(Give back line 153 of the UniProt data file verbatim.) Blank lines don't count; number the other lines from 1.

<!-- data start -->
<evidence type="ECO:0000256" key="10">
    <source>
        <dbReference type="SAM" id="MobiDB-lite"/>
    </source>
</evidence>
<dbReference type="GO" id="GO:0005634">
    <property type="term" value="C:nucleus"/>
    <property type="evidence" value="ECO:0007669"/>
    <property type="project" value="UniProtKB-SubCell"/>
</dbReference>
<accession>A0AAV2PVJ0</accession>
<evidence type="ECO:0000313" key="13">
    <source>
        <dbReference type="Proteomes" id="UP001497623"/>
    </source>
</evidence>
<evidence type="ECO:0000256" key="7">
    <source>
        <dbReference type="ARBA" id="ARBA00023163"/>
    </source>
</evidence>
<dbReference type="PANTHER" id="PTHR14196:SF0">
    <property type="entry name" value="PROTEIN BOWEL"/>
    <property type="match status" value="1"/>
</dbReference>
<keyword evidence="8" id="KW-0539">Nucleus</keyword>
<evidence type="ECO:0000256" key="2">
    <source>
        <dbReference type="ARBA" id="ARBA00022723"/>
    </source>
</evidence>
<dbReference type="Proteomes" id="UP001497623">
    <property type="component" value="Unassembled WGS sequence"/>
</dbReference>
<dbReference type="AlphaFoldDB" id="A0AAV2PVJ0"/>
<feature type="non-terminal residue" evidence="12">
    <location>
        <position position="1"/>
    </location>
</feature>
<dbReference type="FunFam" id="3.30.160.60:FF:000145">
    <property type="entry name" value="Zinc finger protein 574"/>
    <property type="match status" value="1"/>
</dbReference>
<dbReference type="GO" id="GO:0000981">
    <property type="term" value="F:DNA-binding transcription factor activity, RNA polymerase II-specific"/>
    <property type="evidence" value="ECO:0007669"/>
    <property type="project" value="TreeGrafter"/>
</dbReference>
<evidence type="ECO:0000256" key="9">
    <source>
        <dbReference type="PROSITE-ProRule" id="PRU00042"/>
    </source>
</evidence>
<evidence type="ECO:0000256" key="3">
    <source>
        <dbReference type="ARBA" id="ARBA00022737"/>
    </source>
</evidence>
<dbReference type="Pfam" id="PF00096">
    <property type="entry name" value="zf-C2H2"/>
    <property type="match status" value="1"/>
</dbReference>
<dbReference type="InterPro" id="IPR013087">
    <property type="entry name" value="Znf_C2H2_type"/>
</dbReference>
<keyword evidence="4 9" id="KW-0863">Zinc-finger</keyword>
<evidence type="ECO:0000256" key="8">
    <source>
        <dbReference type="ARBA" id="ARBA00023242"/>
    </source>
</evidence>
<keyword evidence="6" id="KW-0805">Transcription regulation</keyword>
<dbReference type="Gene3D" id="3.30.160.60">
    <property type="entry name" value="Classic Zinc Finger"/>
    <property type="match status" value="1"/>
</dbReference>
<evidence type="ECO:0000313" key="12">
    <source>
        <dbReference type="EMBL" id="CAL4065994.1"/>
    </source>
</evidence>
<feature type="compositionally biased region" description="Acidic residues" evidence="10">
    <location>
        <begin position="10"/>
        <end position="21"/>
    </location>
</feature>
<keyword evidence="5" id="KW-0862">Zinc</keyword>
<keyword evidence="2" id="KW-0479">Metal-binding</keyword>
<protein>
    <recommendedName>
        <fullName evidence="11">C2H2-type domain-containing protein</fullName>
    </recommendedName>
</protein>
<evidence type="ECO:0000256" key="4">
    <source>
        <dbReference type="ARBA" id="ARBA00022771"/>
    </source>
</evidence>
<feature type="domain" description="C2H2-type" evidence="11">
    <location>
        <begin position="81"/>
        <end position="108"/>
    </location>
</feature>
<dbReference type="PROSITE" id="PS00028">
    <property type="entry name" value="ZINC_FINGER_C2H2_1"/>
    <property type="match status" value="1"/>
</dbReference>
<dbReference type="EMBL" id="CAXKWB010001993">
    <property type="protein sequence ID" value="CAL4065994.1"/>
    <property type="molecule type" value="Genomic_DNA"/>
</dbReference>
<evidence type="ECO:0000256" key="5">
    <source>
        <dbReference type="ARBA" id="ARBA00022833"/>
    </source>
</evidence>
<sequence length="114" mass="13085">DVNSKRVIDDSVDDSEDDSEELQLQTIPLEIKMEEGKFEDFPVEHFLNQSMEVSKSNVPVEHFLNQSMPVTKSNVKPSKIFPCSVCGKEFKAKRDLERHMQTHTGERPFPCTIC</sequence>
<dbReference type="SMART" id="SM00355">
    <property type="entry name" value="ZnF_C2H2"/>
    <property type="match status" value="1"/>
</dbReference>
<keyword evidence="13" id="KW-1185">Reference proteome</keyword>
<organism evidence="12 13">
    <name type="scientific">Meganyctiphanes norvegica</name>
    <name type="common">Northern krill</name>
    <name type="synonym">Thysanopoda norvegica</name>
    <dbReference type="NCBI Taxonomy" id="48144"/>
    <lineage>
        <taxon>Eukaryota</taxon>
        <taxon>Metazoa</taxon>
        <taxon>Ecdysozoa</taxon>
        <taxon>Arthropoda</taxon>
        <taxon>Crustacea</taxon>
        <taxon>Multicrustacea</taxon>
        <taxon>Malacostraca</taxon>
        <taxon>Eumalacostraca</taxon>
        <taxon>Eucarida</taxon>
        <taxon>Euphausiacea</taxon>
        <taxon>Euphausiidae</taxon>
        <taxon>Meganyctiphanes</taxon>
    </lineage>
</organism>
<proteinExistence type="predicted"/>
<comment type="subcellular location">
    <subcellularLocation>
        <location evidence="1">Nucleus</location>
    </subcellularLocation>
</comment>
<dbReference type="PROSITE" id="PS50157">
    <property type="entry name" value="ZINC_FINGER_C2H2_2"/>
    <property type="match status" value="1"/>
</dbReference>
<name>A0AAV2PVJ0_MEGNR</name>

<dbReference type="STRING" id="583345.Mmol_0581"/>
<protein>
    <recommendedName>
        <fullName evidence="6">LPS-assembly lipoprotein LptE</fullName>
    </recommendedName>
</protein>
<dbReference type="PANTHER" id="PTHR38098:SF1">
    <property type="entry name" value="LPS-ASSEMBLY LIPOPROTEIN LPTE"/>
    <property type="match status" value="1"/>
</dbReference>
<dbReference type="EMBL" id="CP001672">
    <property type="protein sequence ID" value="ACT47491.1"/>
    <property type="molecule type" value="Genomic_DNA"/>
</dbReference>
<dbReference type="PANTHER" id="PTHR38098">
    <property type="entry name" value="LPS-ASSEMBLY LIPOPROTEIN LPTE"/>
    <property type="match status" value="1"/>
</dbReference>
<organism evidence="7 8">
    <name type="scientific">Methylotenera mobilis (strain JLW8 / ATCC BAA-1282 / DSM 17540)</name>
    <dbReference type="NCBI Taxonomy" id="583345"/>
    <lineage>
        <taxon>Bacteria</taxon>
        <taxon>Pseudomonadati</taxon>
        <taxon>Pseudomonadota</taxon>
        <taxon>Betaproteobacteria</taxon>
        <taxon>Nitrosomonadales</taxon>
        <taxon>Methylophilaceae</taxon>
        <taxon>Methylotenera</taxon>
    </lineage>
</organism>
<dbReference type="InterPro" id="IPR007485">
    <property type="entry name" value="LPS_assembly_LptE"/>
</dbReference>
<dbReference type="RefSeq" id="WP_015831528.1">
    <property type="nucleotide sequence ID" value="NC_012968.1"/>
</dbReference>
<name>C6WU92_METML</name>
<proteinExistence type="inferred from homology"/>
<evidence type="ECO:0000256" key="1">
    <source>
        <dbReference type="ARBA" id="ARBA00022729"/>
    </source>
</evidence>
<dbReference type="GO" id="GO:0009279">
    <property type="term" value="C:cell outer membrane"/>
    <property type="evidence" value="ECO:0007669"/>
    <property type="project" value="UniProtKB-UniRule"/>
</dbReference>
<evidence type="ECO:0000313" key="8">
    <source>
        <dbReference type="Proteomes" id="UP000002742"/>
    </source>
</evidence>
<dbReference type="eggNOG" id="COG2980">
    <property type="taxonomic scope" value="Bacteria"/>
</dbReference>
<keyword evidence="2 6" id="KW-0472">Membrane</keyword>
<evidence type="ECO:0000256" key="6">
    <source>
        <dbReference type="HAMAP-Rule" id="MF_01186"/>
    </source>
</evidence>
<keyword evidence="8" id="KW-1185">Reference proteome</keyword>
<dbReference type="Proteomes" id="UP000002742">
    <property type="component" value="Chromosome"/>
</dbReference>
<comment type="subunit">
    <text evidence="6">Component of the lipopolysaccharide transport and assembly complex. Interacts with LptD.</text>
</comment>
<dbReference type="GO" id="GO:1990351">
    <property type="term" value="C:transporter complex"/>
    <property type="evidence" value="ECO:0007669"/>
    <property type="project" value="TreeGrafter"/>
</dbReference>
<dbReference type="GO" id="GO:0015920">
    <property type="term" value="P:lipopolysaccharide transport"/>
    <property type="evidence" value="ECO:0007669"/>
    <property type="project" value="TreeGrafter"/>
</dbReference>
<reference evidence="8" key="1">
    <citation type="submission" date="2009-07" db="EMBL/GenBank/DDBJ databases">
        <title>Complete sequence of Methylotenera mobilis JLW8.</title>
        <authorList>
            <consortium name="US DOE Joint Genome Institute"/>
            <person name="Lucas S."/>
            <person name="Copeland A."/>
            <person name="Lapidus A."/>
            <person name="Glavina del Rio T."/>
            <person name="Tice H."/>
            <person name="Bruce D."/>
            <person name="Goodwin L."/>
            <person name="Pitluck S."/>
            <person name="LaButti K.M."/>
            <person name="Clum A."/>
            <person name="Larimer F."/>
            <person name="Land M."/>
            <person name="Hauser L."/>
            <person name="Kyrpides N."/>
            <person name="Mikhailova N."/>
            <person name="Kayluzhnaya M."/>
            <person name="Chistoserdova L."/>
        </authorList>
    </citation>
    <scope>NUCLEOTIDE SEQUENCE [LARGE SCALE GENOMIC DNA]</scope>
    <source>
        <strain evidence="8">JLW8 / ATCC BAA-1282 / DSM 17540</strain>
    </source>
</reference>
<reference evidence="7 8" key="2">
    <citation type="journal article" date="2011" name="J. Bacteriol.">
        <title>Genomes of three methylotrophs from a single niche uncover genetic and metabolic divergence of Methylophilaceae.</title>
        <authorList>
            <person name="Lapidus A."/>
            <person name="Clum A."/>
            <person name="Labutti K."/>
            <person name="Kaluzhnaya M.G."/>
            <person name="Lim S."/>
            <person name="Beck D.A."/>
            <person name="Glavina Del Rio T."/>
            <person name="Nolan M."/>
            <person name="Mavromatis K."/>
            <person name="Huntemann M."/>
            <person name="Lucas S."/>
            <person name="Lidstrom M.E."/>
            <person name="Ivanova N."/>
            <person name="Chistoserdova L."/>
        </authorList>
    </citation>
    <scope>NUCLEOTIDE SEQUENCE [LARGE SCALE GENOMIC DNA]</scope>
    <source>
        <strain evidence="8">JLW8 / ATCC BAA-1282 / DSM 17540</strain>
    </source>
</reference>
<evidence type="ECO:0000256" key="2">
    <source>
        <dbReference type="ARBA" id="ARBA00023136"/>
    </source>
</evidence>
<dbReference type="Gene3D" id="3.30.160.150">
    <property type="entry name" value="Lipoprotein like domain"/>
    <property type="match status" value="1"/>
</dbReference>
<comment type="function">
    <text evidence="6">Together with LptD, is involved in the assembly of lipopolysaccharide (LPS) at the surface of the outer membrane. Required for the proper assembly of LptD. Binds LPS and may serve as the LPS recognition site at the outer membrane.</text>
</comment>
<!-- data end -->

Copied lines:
    <property type="entry name" value="ZINC_FINGER_C2H2_2"/>